This weekend, anti-Semitic conspiracy theorist Rep. Ilhan Omar, a woman who had previously argued that Jews had hypnotized the world for their “evil” deeds, claimed that Americans only supported Israel because of the American Israel Public Affairs Committee’s (AIPAC) “Benjamins”— and then retweeted a person pointing out that she might as well call all Jews “hooked nose.”
Though Nancy Pelosi, who put Omar on the House Foreign Affairs Committee, offered a condemnation of the Minnesota congresswoman’s comments, many progressives jumped immediately to her defense. Some of them implored Omar to stop deploying these ugly tropes because they undermine what is a completely reasonable position towards the Jewish state. (Omar has since apologized, promising to avoid these tropes when peddling her anti-Semitism.)
The problem is that “anti-Zionism,” the predominant justification for violence, murder, and hatred against Jews in Europe and the Middle East, is a growing position on the American left. While Omar embraces the worst caricatures of this ideology, it’s her core contention regarding the Jewish state–not her clumsy “Protocols of the Elders of Zion”-style insults, which are just a manifestation of her underlying position—that are most consequential.
One of the dishonest arguments regarding Omar and Rep. Rashida Tlaib, who we recently found out wrote a piece for a publication of Nation of Islam leader Louis Farrakhan, is that they are merely being “critical of Israel.” Yet no serious person has ever made the claim that being critical of Israel’s policies is anti-Semitic. Israel has had both left-wing and right-wing governments over the years. And like governments in any liberal democracy, they can be corrupt, misguided, or incompetent. Millions of Israelis are critical of their own nation’s policies every year without any fear of repercussions. Israel isn’t Iran or Turkey, countries that most of Israel’s critics never disparage.
But the best way to gauge if a person is merely being “critical” of Israel’s policies or critical of the existence of the Jewish state is to use Natan Sharansky’s 3-d test: 1) Do they engage in “delegitimization” of the nation’s existence, as every supporter of Boycott, Divestment, and Sanctions (BDS) does? 2) Do they engage in “demonization” of that country, as people who claim Israelis hypnotize the world for evil or go around murdering children for kicks do? 3) Do they engage in “double standards,” like having an obsession with Israel and AIPAC, while ignoring illiberalism found throughout the Islamic world or things like Muslim concentration camps found in China?
The second myth pushed by Omar’s defenders is that Israel dictates American foreign policy with its shekels. The first part of this argument is absurd when one considers that over the past few years the American government passed the Iran deal – which Israel saw as an existential threat– and the American president has embraced the idea of withdrawing troops from Syria. Most of the time, the United States sides with Israel because most of the time Israel’s ideals comport with our own.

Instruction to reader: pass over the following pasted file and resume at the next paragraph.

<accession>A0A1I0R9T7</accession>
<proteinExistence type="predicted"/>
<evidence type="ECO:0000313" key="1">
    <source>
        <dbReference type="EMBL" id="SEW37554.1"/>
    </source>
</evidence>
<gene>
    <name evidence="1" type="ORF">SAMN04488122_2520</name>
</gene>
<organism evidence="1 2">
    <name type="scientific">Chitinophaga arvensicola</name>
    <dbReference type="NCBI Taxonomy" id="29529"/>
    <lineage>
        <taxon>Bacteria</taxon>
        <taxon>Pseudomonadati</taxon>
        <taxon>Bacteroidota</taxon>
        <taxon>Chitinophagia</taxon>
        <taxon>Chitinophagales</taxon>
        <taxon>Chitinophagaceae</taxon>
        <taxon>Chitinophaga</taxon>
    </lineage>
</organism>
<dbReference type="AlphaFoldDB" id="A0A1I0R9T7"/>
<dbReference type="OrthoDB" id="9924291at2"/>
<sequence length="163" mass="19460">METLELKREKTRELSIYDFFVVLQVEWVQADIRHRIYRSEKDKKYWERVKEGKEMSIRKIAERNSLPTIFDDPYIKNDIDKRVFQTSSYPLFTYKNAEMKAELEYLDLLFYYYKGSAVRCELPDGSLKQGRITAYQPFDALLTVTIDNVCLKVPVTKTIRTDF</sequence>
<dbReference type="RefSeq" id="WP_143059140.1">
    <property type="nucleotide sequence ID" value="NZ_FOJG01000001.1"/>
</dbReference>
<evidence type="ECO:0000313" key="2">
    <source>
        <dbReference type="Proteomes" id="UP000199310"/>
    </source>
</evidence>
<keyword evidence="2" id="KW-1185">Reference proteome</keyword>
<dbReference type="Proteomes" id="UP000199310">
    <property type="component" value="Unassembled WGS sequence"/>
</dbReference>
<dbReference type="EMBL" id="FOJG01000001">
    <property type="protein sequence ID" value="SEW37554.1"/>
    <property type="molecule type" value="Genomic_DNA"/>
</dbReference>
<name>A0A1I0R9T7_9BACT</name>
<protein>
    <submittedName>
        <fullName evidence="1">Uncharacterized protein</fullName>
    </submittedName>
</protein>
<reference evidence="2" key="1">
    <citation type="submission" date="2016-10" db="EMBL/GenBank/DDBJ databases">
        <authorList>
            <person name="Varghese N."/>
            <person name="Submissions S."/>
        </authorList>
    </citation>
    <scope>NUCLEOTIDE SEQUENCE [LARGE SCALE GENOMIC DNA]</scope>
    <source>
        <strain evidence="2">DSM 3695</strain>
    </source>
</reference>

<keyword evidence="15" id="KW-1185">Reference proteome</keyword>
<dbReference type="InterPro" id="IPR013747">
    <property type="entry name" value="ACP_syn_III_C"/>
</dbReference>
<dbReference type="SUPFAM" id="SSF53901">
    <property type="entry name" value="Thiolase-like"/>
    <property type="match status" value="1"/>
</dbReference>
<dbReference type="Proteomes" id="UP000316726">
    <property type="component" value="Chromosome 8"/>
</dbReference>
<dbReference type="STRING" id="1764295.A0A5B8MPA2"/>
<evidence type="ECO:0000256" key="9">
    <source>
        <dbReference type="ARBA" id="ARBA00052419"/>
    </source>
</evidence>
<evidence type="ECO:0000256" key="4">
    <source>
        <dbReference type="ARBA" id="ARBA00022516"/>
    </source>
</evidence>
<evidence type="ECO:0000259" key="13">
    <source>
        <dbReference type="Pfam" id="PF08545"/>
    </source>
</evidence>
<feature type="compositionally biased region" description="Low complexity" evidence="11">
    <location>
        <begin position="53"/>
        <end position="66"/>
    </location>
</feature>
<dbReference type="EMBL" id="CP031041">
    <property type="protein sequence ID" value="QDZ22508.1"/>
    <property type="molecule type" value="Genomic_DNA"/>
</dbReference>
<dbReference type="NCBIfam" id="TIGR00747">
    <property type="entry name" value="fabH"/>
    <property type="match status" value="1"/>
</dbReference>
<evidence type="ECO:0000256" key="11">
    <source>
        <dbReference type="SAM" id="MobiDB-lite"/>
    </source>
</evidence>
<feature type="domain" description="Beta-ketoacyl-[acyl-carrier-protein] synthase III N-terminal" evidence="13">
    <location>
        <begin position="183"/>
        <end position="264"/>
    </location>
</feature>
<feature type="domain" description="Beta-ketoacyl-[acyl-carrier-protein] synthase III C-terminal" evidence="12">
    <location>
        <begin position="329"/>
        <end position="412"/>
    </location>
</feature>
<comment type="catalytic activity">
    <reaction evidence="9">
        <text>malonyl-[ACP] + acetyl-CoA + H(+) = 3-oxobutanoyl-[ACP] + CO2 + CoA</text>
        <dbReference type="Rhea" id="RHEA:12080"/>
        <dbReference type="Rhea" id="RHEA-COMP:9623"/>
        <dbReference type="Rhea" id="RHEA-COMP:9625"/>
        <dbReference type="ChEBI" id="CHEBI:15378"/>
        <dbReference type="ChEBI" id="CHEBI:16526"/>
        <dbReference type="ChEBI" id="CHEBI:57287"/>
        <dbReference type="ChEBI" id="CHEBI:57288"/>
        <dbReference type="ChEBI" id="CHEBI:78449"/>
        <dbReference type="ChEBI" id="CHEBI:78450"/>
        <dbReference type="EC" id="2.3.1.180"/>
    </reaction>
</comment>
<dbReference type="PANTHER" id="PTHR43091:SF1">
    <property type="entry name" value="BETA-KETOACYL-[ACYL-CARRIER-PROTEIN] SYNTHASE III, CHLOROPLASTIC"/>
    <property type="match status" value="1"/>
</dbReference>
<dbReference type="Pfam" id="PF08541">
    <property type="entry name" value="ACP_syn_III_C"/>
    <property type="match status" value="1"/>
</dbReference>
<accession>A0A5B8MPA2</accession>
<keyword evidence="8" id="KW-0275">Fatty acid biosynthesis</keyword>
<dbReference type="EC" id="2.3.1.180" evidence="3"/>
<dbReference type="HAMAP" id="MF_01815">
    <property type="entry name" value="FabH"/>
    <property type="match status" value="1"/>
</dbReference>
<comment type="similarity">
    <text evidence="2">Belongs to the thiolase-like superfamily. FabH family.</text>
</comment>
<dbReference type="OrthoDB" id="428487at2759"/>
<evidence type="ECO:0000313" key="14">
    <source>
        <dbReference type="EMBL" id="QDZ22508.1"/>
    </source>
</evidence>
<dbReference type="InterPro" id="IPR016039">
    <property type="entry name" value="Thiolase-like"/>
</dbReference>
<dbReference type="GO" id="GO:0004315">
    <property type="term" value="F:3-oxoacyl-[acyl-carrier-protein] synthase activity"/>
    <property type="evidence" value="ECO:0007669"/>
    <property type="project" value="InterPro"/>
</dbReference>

Then, of course, there’s a significant difference between contending that you disagree with AIPAC’s positions and contending that AIPAC bribes Americans with lots of Benjamins. For starters, it’s a lie, since AIPAC doesn’t give any money to politicians. And as Emily Zanotti, and others have pointed out, AIPAC,with all its supernatural ability to hypnotize lawmakers, spends around $3.5 million on lobbying for Israel policies in a good year. “It barely even cracks the top 50, is dwarfed by the *beer wholesalers*” Zanotti writes. “In contrast, Planned Parenthood’s PAC spent $20M in 2016.”
Although it might be tough for progressives to understand, many Americans still prefer Israel over Hamas, the PLO, and Iran for reasons other than money. For example, a shared understanding of liberalism, theological reasons, historic ties, political realities, and practical geopolitical reasons, although I concede that contemporary progressives might not embrace these values anymore. For many decades, however, polls showed widespread support for Israel. AIPAC’s success is predicated on that support.
Some of Omar’s defenders also engaged in a little whataboutism by pointing out that Republicans have had their own anti-Semitic problems. I’m sure they do. But I hate to break the news to people: being critical of billionaire activist George Soros, who happens to be Jewish but holds positions on Israel that are generally in line with Omar’s, is not automatically anti-Semitic—or no more than attacking Sheldon Adelson is anti-Semitic. Omar’s Jewish stereotypes were aimed at all defenders of Israel.
It will be interesting to see how the Democratic Party’s presidential hopefuls react to Omar’s comments, which has increasing currency in the activist wing of their party. On this issue, there is a big rift opening between young and old. That does not bode well for the establishment or Jews.